Pro Franchises and other sports entities are flooded with inquiries from people dying to make their living in nonplaying positions, and the Internet seemingly is only adding to their numbers. Last year the start-up XFL had 56,000 people apply online in six months for 112 positions. The NBA's Grizzlies, upon announcing their move from Vancouver to Memphis, announced 30 job openings and received an average of 350 online applications a day for a month. Still, have online postings made the process better for those doing the hiring or merely flooded the pool with more eager, but largely unqualified, beavers?
In October 1999 Buffy Filippell was an executive recruiter faced with hiring 12 staff members for the NFL expansion Houston Texans. To help reduce the steady stream of r�sum�s she was receiving online, Filippell designed a computer program that enabled her to sort the qualified job seekers from those not qualified. Three months later she founded Team Work Online, which uses that same web-based software and is becoming a popular tool in the sports industry.
In addition to listing job openings on its own website, a league or franchise has a link on teamworkonline.com that brings up the same job openings. Interested candidates fill out an application online, and Team Work's software condenses that application into a strip of relevant information, which it puts into a database that organizations can search by key phrases, like experience, address and computer skills. "It's been a terrific tool for us; we've filled just about every position," says Mike Golub, the Grizzlies' Senior Vice President of Business Operations. The MLS, NBA, NHL and at least four teams (the Grizzlies, Texans, Los Angeles Kings and Tampa Bay Lightning) use Team Work.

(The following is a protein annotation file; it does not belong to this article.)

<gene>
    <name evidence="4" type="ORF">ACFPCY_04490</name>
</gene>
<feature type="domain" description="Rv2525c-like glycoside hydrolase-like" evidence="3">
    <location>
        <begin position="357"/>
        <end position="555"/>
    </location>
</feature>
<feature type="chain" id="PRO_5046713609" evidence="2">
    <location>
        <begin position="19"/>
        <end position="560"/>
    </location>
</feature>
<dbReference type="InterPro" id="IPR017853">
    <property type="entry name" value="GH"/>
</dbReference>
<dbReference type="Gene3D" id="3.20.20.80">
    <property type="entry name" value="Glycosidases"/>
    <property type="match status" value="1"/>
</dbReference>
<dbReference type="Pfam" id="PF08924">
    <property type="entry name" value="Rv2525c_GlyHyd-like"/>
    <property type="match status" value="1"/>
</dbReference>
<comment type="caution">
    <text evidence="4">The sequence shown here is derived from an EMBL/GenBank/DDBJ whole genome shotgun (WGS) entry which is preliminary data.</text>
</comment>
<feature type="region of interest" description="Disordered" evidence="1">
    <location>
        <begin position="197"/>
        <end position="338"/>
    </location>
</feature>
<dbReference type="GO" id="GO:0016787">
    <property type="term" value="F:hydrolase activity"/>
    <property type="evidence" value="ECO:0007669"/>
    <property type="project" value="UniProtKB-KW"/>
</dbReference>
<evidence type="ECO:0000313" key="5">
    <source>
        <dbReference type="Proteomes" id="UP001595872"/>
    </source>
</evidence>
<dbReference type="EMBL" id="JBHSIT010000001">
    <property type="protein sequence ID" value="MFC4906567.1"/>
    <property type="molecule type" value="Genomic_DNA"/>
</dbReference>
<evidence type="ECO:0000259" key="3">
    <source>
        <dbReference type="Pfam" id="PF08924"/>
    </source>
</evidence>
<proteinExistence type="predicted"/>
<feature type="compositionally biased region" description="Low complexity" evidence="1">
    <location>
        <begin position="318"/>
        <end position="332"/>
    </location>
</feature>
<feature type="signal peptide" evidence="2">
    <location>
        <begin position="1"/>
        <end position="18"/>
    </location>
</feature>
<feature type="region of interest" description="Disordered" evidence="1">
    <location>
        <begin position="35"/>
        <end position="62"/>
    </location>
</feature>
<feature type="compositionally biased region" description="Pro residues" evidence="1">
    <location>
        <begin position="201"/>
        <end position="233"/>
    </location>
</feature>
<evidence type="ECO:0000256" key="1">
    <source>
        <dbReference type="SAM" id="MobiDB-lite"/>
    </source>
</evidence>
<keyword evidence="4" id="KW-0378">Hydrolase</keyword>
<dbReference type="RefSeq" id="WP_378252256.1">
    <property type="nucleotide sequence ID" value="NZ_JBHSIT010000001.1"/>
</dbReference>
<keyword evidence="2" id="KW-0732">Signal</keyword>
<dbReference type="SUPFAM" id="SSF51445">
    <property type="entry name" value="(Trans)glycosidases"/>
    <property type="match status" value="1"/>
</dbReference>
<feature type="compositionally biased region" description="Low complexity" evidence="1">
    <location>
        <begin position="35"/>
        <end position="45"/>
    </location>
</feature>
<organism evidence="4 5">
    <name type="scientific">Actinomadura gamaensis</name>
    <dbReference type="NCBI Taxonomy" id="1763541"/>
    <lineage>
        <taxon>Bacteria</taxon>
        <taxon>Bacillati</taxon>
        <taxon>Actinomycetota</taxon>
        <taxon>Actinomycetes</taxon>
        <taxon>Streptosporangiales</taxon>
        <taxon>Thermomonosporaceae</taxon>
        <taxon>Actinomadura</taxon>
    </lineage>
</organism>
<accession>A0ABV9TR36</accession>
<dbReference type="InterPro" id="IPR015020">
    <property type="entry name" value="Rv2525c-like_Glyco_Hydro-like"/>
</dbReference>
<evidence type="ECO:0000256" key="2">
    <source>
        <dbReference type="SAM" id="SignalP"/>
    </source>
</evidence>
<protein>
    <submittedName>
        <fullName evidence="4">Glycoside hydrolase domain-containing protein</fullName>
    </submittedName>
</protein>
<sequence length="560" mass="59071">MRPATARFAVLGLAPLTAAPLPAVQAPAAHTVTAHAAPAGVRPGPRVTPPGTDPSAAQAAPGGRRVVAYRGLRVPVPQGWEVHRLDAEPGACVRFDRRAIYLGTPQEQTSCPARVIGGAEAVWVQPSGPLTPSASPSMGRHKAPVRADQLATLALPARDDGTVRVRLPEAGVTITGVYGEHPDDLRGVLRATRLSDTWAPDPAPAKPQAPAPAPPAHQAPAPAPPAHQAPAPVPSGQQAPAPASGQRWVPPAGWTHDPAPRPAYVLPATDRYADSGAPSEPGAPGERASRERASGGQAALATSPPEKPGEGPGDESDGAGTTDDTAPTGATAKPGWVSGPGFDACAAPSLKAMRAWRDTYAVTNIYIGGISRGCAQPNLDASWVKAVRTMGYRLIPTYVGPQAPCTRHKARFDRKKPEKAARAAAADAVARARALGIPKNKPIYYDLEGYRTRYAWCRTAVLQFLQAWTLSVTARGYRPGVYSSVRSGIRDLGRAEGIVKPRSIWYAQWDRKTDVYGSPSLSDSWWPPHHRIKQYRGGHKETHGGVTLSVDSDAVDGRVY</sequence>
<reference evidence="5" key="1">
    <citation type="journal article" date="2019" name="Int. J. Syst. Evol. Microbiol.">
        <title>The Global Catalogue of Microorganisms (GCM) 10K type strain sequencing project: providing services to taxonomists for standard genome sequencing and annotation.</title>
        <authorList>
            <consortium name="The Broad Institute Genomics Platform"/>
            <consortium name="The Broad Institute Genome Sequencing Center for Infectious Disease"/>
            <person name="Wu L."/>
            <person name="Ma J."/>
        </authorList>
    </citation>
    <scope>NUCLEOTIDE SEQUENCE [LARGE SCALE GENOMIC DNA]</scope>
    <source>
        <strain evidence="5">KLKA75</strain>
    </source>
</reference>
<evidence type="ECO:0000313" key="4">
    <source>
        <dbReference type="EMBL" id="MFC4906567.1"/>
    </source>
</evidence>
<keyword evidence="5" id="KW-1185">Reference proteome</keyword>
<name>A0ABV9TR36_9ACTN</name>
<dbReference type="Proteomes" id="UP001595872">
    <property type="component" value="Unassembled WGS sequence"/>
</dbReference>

"Everybody says you can't get a job in the sports business," says Filippell. "Well, if you're skilled, you'll be found."